‘Pre-Raphaelite truth to nature’ – a watercolour by John Frederick Lewis

Surrounded by tell-tale feathers, this little cat raises a paw, ready to strike again. Its prey is actually a peacock-feather fan, which a young woman is dangling teasingly above its head. Both the cat and its owner feature in an outstanding watercolour, Hhareem Life, Constantinople by John Frederick Lewis, which is on show in Watercolour Stars at the Laing Art Gallery until November 25th, and then in Painted Faces from December 5th through summer 2013.

Those markings on the cat’s shoulder are discs of sunshine filtered through a window lattice. The complex changes of colour on the animal’s fur and the white couch-cover show just how skilled JF Lewis was at depicting the fall of light.

'Hhareem Life, Constantinople', 1857, Laing Art Gallery, B8032

The influential Victorian art critic John Ruskin considered that JF Lewis’s watercolours were comparable to those of the Pre-Raphaelite painters for ‘truth to nature’. The fantastic details and colours of Lewis’s pictures made them enormously popular with audiences of his day, who were also fascinated by his exotic sun-filled subjects from lands far away.

The little cat in Lewis’s picture created a bond with those viewers who would have seen their own cats behaving the same manner. But Lewis had another way of inviting viewers to connect imaginatively with the scene – he included a pair of legs reflected in the mirror on the wall – they are probably intended to represent the artist or even ourselves.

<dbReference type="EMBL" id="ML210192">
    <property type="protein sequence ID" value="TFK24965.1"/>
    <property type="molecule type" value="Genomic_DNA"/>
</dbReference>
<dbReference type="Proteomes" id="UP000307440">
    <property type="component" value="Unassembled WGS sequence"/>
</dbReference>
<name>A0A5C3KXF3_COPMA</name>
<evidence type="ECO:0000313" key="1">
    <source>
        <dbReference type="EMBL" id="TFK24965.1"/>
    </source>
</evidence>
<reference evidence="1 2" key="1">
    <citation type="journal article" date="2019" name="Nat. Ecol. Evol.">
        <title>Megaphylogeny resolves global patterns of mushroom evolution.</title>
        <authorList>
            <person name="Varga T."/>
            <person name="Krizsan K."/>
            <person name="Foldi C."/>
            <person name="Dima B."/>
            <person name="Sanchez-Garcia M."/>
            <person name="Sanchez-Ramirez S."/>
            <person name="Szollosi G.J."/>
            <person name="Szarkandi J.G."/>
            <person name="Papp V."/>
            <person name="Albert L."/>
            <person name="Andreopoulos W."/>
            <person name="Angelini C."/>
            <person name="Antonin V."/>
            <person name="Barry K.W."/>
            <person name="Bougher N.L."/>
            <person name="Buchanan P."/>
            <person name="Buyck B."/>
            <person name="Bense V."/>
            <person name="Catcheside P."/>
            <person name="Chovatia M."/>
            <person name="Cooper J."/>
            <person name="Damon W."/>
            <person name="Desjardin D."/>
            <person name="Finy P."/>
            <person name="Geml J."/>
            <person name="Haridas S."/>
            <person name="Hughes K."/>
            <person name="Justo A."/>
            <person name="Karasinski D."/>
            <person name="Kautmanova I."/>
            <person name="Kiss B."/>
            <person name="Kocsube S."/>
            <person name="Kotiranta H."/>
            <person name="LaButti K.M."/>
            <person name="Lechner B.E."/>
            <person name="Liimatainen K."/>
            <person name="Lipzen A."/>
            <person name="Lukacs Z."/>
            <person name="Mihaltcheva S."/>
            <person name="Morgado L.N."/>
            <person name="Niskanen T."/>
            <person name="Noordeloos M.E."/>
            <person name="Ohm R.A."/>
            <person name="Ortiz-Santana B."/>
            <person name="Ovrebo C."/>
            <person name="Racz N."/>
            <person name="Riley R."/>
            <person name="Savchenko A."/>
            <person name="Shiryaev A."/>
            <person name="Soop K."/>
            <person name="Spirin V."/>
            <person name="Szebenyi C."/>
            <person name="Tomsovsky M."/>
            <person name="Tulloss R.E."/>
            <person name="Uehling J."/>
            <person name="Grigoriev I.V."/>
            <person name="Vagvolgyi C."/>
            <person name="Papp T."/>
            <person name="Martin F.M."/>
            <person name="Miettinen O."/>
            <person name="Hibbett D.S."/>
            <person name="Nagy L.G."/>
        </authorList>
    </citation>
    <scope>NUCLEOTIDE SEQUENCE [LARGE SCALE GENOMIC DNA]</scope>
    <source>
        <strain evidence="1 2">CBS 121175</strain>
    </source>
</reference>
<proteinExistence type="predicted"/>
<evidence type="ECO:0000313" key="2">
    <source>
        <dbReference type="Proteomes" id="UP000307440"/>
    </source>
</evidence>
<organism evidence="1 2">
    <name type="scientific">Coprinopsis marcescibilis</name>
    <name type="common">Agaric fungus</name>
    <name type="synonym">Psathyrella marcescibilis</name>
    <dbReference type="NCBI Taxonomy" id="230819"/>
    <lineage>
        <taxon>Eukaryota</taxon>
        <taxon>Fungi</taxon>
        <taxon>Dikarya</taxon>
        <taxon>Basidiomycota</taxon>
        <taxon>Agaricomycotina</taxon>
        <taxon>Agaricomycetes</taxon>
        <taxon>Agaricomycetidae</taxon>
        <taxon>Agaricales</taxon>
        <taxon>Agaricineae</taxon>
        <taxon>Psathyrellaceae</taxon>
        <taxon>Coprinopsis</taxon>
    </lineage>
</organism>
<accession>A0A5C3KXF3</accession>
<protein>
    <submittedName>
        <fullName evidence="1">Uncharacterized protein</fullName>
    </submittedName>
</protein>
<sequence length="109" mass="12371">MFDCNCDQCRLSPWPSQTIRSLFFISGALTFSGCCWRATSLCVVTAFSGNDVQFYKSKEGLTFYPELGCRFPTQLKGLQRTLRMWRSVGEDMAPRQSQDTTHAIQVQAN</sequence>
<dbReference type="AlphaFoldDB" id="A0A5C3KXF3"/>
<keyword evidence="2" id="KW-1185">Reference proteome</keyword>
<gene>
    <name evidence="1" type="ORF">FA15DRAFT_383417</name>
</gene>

Lewis painted his picture in tremendous detail, giving all the aspects almost equal attention, in the manner of the Pre-Raphaelite artists. Lewis used gouache (watercolour mixed with white pigment) to create his brilliant colours, with white paint for some highlights. The details were ‘true to nature’ in the sense that they were carefully studied from real objects, but this was not a real-life scene. Lewis certainly never entered the women’s rooms of a harem (Lewis’s spelling of hhareem was intended to reflect Eastern pronunciation of the word). His model for one or both of the women was probably his wife, Marian, whom he married in 1847 and who appears in many of his pictures. It’s likely that he based the room setting on sketches of his Cairo home, where he was living in the 1840s, though he probably added extra decoration.

'The Carpet Seller', 1860, Blackburn Museum and Art Gallery

Lewis lived for a nearly a year in Istanbul (then known as Constantinople), in Turkey, in 1840-41, and then spent nine years in Cairo in Egypt. In Cairo, Lewis immersed himself in local life, wearing traditional clothing and living in a grand 16th-century house. Lewis often put himself in his Middle Eastern scenes – his watercolour of a carpet seller is a self-portrait. Lewis brought back sketches, fabrics and objects when he returned to England in 1851. He didn’t actually paint Hhareem Life, Constantinople until six years after his return, at his home in Surrey. (Lewis’s pick and mix approach to his compositions is shown by the way he reused the woman’s green jacket in a scene painted a year later, which was supposedly set in Cairo rather than Constantinople.)

Other JF Lewis paintings can be seen on these web pages – Victorian web, Tate, Victoria and Albert Museum, and Birmingham Museums and Art Gallery (best check with the museum before visiting if you would like to see them).



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